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Andrew Brandt's picture
Written by
Andrew Brandt
Victims of October’s malware infection campaigns (so far) can expect to receive a triple-cocktail of threats: a particularly cavalier ransomware called CryptoLocker; clickfraud on a massive scale; and (it goes almost without saying) the theft of passwords and other personal data.
Anonymous's picture
Recently, I attended Grrcon. Grrcon is an information security and hacking conference based in Grand Rapids Michigan (grrcon.org) It was an interesting conference, because it managed to be small enough to have that close friends feel, but large enough to attract good speakers. Oh and there was free beer. Amongst the free beer, there were some presentations that I felt were worth the price of admission.
Chris Larsen's picture
Written by
Chris Larsen

A month ago, we blogged about a malvertising attack centered around fake Java updates...

We're currently tracking a similar ad-driven campaign, with a somewhat different-looking landing page:

Chris Larsen's picture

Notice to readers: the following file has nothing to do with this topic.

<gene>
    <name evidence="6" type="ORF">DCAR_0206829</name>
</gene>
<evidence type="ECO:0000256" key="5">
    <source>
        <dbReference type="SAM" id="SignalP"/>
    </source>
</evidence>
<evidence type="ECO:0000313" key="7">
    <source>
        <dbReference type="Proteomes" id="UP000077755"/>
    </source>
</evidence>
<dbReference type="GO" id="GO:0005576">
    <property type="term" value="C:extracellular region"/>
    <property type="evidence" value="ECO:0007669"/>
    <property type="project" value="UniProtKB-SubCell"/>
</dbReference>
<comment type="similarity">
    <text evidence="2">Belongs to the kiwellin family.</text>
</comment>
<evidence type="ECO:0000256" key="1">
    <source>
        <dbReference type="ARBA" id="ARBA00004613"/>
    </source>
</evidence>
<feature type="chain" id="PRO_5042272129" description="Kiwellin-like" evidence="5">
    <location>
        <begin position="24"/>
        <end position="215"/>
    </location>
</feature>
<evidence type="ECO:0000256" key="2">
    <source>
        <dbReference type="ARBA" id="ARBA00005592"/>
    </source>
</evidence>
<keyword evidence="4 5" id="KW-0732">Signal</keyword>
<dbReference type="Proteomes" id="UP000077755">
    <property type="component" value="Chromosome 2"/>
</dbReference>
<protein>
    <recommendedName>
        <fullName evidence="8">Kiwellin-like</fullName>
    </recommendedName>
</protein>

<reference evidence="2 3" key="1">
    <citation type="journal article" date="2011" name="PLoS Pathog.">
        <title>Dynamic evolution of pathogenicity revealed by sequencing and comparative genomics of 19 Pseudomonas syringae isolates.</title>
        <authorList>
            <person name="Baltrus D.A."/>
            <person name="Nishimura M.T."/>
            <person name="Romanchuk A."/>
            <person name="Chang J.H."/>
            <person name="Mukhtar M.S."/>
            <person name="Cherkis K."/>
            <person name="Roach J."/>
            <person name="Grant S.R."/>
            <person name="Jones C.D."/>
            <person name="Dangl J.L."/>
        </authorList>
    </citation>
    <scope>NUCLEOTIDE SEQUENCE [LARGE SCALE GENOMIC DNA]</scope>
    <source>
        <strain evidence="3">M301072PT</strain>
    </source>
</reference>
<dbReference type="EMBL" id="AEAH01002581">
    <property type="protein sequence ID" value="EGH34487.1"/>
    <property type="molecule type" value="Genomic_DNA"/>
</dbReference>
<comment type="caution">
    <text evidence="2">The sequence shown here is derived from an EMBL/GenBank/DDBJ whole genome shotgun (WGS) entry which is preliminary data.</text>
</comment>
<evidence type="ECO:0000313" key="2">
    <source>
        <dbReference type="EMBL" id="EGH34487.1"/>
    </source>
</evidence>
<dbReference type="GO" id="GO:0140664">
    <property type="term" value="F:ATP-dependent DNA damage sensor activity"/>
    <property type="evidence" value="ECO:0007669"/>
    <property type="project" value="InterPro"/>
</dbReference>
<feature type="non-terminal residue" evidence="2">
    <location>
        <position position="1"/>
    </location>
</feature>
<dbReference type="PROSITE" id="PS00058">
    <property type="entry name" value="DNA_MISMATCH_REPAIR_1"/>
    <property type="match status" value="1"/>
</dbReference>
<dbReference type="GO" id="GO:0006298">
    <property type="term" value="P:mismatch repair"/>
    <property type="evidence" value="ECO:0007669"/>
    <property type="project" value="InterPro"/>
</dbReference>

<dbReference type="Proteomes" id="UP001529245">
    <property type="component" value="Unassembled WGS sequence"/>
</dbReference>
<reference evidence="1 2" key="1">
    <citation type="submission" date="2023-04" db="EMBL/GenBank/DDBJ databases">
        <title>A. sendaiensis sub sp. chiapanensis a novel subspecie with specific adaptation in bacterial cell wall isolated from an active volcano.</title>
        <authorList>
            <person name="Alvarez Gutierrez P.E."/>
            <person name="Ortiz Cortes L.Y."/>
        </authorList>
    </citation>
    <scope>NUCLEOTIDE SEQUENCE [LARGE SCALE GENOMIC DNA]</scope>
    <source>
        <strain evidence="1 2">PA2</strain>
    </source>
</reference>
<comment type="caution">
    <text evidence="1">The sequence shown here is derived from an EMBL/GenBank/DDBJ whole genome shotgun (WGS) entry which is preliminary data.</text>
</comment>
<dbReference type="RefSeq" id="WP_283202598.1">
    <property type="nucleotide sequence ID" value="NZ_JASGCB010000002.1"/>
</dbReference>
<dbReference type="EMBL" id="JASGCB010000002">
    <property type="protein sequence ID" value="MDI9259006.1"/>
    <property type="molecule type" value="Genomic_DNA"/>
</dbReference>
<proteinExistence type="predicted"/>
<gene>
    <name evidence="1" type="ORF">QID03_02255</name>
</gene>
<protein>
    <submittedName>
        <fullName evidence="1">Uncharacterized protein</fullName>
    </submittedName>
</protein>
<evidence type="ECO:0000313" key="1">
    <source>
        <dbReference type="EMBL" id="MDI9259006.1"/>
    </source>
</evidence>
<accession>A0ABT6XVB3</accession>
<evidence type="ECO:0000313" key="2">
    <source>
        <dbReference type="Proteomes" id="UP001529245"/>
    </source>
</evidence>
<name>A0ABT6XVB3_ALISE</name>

Written by
Chris Larsen, Jeff Doty

[Our "exkit expert" returns, with his take on recent changes in BHEK. --C.L.]

Today I am looking at some of the updates that we have been seeing in the Blackhole Exploit Kit.

screenshot of BHEK infection-stats page

Chris Larsen's picture
Written by
Chris Larsen

Along with the public release of information about a large, long-running malvertising campaign, I also sent the full list of steathy malvertising domains to several contacts in the WebAd/anti-malvert

Chris Larsen's picture
Written by
Chris Larsen

While poking around in our shady-traffic logs Wednesday, I found a network big enough to be worthy of a blog post.

It's what we usually call a "spam/scam" network, although the spam aspect is a bit different, being based on Facebook rather than e-mail. Here's a sample page from Facebook: